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‘We are leaving our future leaders to loiter in the markets’

Aping Kuluel
Street children are a common sight in Warrap State. In an interview, Minister for Social Development Victoria Tiito, described her plans to tackle the problem.
13.12.2012  |  Kuajok
Minister of Social Development, Hon. Victoria Tiito, November 7.
Minister of Social Development, Hon. Victoria Tiito, November 7.

Street children are increasingly visible in Warrap State. Official statistics show that Warrap has the highest number of street children in Greater Barhr el-Ghazal region. The Minister of Social Development Victoria Tiito spoke to The Niles about plans to remedy the problem.
 
Q: How do you intend to deal with growing problem of children living on the street?

Deng Kiir produces and sells dusters from old sacks, November 2.
© The Niles | Aping Kuluel
A: The issue of the street children has become a potential threat to the community as well as the government. There are many possible solutions. The first strategy is to make the Child Act effective, holding parents or guardians accountable for their children. We should train police to ensure that children’s rights are respected. We also have a community development vision, comprising free compulsory education for the children and introduction of school feeding programmes.

We found that children need to have at least two meals a day at school, rather than one meal. This will encourage children to school: Many pupils are dropping out of schools due to lack of regular food. There is also a big plan for social behavioural change. We have already embarked on this plan by conducting consultative and sensitisation meetings with the chiefs and communities at the grassroots. I have started in Twic and Gogrial West County. This awareness focuses on social change and harmful traditional practices.

Q: What are you doing to try to avert the issue?

We don’t want children to be imprisoned or detained with adults.”A: There are several ways to quickly intervene. One is implementing the Child Act. We have started training the police to address the issue. This is prioritised and it has been done three times already facilitated by UNICEF. We have also constructed a Special Protection Unit for children. We don’t want children to be imprisoned or detained with adults. After sensitising the communities, we are going to integrate these children and we will warn the parents or guardians not to allow the children to return to the streets. When we see these children roaming around the markets, the full implementation of Child Act is required.

Q: Children are on the street because their homes are not meeting their physical, emotional and educational needs, the report says. This means there is a huge problem of negligence. Why is this happening?

We found out that children’s issues are entangled with violence against women at home.”A: Well, there are many reasons we can attribute to this issue and one of the main reasons is polygamy. We found out that children’s issues are entangled with violence against women at home. For instance, as a married woman you are to solely take care of the children. You cannot ask a question of feeding the children from the husband. If a man has many wives and children so he is now the giant. He may not know the roles and responsibilities towards these children and their mothers. There are other issues like high levels of poverty, domestic child labor meaning many children are burdened with heavy home duties.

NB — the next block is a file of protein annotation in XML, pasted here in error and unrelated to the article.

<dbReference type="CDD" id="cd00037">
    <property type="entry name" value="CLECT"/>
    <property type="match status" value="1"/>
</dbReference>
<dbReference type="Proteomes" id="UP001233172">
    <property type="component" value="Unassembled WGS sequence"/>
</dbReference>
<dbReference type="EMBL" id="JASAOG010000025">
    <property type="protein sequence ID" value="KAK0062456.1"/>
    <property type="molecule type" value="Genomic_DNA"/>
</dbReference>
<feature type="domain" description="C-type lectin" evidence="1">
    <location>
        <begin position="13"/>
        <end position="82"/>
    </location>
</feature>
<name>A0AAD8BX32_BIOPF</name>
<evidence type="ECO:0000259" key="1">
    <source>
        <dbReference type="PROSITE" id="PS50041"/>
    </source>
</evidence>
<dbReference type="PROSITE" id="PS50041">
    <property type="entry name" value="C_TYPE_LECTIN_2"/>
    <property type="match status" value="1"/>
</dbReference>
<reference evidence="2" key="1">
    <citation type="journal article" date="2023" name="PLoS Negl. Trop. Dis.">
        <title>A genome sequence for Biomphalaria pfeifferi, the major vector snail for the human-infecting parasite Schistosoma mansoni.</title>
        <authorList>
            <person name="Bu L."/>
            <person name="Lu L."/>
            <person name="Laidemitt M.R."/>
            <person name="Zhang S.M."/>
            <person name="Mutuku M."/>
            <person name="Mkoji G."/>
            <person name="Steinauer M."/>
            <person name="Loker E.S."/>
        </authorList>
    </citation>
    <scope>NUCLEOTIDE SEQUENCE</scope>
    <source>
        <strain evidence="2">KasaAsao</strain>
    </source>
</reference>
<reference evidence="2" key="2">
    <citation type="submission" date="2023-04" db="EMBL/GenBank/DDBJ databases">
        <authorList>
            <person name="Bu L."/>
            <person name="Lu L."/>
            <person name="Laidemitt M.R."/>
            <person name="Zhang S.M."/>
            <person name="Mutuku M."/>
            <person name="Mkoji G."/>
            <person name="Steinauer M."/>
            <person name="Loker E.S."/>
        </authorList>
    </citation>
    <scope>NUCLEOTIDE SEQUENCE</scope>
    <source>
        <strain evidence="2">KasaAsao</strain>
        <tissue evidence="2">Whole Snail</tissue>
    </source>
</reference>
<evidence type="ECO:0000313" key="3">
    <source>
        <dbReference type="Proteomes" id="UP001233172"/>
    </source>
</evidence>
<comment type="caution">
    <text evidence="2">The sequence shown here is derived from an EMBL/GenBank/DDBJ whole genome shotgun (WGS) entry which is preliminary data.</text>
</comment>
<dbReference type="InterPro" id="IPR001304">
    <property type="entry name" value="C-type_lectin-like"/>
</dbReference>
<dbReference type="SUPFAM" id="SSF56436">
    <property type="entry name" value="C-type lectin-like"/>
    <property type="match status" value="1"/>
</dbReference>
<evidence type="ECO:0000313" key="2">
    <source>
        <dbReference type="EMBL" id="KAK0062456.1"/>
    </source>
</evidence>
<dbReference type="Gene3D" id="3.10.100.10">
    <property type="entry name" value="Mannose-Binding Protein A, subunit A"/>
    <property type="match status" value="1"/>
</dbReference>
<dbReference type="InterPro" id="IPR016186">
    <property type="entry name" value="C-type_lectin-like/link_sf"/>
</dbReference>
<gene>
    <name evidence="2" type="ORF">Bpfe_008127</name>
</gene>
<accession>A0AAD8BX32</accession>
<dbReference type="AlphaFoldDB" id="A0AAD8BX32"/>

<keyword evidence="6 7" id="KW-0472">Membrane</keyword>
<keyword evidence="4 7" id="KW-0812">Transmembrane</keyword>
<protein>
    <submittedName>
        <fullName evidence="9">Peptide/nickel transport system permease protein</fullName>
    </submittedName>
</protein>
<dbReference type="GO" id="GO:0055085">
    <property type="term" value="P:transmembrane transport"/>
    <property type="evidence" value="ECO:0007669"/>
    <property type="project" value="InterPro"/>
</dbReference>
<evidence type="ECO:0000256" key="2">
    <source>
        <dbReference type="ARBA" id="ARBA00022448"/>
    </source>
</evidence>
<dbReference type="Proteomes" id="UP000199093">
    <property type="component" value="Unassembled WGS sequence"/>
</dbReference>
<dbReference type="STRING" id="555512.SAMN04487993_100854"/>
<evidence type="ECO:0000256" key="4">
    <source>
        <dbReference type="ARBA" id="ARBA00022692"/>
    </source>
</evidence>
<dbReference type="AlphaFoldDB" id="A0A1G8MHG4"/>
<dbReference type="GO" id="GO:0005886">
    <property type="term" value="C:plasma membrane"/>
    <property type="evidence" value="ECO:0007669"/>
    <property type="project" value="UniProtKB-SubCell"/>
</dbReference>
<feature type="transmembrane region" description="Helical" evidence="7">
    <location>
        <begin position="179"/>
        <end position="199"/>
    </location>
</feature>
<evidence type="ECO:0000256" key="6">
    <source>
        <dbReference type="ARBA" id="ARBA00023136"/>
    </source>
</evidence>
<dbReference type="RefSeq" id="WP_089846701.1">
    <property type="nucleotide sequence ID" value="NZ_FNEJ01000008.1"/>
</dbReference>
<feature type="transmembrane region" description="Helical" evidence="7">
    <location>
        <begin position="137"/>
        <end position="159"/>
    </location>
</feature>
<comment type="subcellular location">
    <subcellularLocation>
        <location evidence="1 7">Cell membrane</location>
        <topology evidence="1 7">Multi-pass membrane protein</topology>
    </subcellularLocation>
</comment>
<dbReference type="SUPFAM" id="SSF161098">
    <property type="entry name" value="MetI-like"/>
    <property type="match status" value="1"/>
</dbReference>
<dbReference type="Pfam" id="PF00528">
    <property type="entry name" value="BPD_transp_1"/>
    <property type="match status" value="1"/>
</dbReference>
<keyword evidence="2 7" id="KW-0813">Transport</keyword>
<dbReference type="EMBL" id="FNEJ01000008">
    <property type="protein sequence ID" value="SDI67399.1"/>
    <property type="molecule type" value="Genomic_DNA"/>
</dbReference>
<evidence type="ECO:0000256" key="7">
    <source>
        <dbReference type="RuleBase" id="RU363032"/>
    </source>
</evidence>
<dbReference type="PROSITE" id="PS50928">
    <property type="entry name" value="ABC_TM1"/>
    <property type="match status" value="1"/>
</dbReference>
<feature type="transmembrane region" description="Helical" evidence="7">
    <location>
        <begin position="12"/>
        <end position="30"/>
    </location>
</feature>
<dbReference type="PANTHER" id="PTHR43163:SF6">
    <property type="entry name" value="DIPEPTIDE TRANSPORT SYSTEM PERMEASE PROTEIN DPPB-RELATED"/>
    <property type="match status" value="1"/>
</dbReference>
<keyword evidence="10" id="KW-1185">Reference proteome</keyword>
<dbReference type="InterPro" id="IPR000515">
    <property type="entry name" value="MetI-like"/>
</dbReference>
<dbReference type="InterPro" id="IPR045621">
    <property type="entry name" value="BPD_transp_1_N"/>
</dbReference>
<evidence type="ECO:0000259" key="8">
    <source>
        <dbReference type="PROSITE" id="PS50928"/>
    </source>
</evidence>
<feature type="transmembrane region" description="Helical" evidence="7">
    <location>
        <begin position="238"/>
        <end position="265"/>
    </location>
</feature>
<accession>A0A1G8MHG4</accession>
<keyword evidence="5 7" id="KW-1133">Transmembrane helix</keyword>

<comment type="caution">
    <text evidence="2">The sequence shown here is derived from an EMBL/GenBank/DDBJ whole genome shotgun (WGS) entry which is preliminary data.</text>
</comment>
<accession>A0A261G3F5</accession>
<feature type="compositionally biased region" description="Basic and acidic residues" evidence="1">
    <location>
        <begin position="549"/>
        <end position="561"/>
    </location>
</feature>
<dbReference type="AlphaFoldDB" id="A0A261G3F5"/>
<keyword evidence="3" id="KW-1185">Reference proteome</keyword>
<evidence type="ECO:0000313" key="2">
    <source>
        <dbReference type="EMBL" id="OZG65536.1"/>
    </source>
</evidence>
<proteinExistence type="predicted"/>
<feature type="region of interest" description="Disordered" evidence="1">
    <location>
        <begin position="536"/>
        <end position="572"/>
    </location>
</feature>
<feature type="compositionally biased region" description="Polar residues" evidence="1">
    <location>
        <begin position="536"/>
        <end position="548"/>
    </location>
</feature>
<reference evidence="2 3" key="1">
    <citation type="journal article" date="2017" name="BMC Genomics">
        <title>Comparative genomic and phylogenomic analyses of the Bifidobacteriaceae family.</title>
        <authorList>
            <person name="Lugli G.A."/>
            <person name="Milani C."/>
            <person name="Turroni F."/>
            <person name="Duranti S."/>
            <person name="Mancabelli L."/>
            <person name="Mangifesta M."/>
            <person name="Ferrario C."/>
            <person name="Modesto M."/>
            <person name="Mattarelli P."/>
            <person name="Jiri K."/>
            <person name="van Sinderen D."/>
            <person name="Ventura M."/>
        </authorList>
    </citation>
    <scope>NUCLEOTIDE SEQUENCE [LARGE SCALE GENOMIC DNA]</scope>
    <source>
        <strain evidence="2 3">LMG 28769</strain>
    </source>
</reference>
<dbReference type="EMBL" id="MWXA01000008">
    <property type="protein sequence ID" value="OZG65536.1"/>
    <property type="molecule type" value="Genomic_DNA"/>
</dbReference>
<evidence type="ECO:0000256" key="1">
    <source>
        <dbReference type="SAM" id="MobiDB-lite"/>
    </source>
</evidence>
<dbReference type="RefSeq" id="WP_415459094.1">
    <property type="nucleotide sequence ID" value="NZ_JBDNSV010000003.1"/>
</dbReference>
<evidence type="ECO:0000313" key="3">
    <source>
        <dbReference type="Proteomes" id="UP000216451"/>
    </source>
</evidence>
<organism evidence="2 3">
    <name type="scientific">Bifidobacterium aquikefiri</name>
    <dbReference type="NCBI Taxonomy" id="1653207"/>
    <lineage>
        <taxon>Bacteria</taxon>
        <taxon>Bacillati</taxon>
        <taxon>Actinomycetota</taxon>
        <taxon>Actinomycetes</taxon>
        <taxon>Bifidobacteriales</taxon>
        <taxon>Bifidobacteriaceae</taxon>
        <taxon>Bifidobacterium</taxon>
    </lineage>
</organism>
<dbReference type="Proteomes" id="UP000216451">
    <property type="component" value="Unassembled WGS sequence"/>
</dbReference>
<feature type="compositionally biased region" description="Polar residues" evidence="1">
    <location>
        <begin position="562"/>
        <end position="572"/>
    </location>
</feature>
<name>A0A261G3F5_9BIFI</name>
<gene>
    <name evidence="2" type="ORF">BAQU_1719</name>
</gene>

Q: In your view, what are the effects of street children on the society? And what could be the main dangers for these kids when left on their own?

These children are the future leaders of this nation and Warrap State in particular.”A: It has already posed threats to the community. It is a great challenge to us as the stakeholders of Warrap, seeing our children roaming around the streets. There are huge numbers of our children in Wau, in Kwajok and the counties. These children are the future leaders of this nation and Warrap State in particular. This sends a clear message: we are now failing by losing the future leaders, leaving them to loiter around the markets.

These children will definitely develop negative attitudes and may even become criminals. In some cases, street children are used as a tool to steal and carry out other criminal activities in the market. This is dangerous for these kids. There is also alcohol abuse and use of dangerous drugs such as marijuana, super glue, bhange, and even cocaine of which will affect their health and behaviour.    

Q: Few days ago, you took part in a rally in Gogrial West which focused on issues that affect society deeply, what were the responses of those communities at the grassroots?   

Thou, a 12-year-old boy from Mayomabun in Twic County who moved to the streets a year ago, May 2.
© The Niles | Aping Kuluel
A: It was a big challenge to the chiefs themselves and parents. They were very unhappy with the state of children and they even proposed some of the resolutions. One of the resolutions they came up with was that the children would be identified and their parents would be hold accountable. The chiefs said police should be deployed in markets under the leadership of commissioner to remove these children and integrate them to their respective families.

Q: The Child Act 2008 is very specific about tackling abuses and negligence towards children but people don’t take it seriously because the law is not applied properly. What is your take on that?

A: We are working hand in hand with judiciary and other law enforcement agencies like the police to put more efforts in addressing those issues. This is a task for the judiciary, local government, police and legal affairs.